Oxford economist Paul Collier, author of The Bottom Billion, offered some clear advice on how to help developing nations transform natural resources into long-lasting social benefits. Obviously some nations have squandered their windfalls of oil, diamonds, copper, etc. while others have managed to leverage their advantages into broad, robust economies. The distinguishing factor is, according to Collier, the establishment of checks and balances in the nation's systems of governance. Populations will rise to the occasion if given the chance, as happened in Nigeria when a freed press led to skyrocketing newspaper sales. This advice is timely for Uganda, which just discovered oil, and Angola, which now sells about $50 billion a year of oil.
Collier's prescription is to establish a global agency that monitors and rates nations for best practices, in the same way, I guess, that Institutional Shareholder Services rates corporations for their governance practices. One example of a best practice is to sell national resources (oil rights, mining rights, frequency spectrum, etc.) through verified auctions rather than secret deals cut by the finance minister.
Vice-President and Nobel Laureate Al Gore was next. In a sure sign that he is NOT running for president, he blew a kiss to the flamboyant and flirtatious Tom Reilly. Gore's message was all about the need for civic activism. "I'm a big advocate of changing the light bulbs, but it's more important to change the laws." (I suppose this message justifies Gore's regular use of private jets.)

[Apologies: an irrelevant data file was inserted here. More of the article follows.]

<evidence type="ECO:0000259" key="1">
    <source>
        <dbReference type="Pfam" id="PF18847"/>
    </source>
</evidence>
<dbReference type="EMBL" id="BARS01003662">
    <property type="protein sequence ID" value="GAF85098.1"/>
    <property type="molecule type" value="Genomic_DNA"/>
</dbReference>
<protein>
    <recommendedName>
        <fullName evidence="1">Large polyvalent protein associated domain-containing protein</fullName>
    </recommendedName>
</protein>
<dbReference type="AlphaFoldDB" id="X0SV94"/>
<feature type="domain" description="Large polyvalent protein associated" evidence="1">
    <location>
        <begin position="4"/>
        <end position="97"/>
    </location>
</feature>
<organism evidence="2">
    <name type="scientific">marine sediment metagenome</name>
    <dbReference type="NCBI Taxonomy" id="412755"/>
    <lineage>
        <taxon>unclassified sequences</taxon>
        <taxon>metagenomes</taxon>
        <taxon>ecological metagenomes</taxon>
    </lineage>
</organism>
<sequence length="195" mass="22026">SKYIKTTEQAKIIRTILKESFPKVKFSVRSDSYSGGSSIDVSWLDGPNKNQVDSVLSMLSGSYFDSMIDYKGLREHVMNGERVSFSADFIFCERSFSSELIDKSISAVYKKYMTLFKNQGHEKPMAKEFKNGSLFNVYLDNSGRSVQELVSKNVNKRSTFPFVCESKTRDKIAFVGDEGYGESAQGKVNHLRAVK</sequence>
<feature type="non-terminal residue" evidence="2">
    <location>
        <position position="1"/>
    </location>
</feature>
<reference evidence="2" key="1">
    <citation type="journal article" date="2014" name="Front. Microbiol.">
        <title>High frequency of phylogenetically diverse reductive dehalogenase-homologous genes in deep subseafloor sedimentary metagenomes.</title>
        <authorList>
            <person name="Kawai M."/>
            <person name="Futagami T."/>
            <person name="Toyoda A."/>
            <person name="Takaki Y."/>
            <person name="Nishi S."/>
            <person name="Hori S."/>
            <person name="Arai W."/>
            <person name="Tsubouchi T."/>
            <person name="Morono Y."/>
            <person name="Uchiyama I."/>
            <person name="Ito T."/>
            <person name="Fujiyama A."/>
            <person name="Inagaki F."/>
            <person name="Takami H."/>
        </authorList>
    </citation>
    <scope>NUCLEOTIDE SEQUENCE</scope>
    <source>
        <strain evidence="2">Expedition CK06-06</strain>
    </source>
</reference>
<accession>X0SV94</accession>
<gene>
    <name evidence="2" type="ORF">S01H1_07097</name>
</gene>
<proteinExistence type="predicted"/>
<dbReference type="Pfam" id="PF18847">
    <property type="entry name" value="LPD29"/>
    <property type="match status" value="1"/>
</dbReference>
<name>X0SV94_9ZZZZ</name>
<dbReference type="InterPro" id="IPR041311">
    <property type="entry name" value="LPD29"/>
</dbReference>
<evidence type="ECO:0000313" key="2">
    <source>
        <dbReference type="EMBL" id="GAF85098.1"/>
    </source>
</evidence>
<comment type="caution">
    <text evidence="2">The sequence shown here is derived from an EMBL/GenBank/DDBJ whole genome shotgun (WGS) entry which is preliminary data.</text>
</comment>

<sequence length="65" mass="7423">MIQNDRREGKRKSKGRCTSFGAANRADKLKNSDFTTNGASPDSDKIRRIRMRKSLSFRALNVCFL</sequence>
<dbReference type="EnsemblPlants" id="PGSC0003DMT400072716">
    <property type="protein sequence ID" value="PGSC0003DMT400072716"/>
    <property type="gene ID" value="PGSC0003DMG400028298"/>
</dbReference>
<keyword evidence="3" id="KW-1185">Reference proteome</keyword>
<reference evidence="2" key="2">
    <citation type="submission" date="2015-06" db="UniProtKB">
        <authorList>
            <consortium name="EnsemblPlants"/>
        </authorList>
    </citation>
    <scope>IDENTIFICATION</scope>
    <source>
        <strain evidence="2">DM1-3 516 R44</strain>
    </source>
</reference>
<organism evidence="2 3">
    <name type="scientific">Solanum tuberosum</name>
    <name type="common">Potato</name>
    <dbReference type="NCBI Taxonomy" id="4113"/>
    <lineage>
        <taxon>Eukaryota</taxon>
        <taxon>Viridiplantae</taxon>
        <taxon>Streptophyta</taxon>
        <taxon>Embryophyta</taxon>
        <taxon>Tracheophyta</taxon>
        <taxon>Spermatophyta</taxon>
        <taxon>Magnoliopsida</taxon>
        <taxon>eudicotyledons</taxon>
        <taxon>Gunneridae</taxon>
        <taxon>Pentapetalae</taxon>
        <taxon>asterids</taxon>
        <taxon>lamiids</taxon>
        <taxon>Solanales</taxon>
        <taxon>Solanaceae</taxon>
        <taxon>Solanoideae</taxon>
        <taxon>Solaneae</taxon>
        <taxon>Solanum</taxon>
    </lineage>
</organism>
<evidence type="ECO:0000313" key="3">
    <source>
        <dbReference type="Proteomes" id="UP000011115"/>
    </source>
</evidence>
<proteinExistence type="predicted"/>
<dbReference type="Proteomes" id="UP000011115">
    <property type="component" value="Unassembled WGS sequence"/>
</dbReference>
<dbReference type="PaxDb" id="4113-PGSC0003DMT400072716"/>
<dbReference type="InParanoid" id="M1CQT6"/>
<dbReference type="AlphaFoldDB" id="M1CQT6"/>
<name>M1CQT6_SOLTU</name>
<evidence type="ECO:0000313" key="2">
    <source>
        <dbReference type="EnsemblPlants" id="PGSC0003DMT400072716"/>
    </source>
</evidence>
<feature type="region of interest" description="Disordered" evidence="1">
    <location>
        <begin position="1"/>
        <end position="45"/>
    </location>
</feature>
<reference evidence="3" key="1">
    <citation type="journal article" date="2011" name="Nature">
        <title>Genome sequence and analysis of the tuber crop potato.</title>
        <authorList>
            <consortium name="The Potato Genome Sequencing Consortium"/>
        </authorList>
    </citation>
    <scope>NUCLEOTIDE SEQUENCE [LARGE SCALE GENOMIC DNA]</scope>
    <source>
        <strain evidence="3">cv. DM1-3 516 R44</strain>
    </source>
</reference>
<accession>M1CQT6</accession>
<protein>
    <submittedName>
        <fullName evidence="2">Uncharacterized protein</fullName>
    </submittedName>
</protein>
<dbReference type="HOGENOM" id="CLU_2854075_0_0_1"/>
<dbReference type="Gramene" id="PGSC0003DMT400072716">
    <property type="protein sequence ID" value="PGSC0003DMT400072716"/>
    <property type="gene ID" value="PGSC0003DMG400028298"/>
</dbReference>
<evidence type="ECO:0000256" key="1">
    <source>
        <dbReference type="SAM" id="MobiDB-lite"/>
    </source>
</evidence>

As we have come to expect, Big Al had some compelling slides with him:
- half the polar ice cap has melted in the past 25 years, and the rate of loss is increasing. Last year the ice caps lost an area the size of the eastern U.S.
- 68% of Americans believe that human activity causes significant global warming, and yet they rank global warming near the bottom of the 20 most important political issues.
- In the last year, the reporters from CNN, NBC, ABC, FOX and CBS were each televised asking the presidential candidates 956, 844, 601, 481, and 319 questions, respectively. For each network, no more than two of those questions related to global warming.
- Now that Australia has ratified Kyoto (responding to severe droughts), the US stands alone in opposition to the global treaty.
Al's final call was to put a price on carbon consumption. No brainer.
Chris Anderson: "Does it hurt that you're not in a political position to effect this yourself?"
Al: "You have no idea."
Jonathan Haidt, who claims an expertise in happiness and morality, spoke of conservatism and liberalism as the yin and yang. He cautioned us not to get too worked up in our opposition to the other side. What a wimp. Skip this talk.
Saturday's best speaker is a banjo player, watercolor artist, founder of www.planetwalk.org, and writer of Coast Guard oil spill regulations...
One day, at the age of 27, John Francis decided to take a break from talking. He was surprised at how much he learned that day. He decided not talk another day. And another... (This continued for 17 years). In 1971, the day two oil tankers collided and spilled half a million gallons into the San Francisco Bay, John Francis resolved to stop driving and riding in motor vehicles.
So he quietly walked to Ashland, Oregon and registered to study for a 2-year environmental degree. When he graduated, Dad said "You're gong to have to talk and ride in cars now." But instead he walked to another school in Montana. He had no money to register, so the Dean himself paid the $150 needed for one credit, and told John he could take the remaining courses and have the grades escrowed until he can pay for them. John got his master's degree there, and even taught a class by gesticulating and writing on the board.
John walked to Wisconsin where he got a PhD and wrote a lot about oil spills. When the Exxon Valdes spilled its charge, John's expertise was needed so he walked to the east coast. Later, when he worked for the UN, he sailed to Venezuela and walked the countryside to visit the prison town El Dorado. You can get a feel for John's unique story in this video.
In 1990, on the 20th anniversary of the first Earth Day, he resumed talking, to a crowd gathered in Washington, DC. Here's what he said to them: "Thank you for being here."
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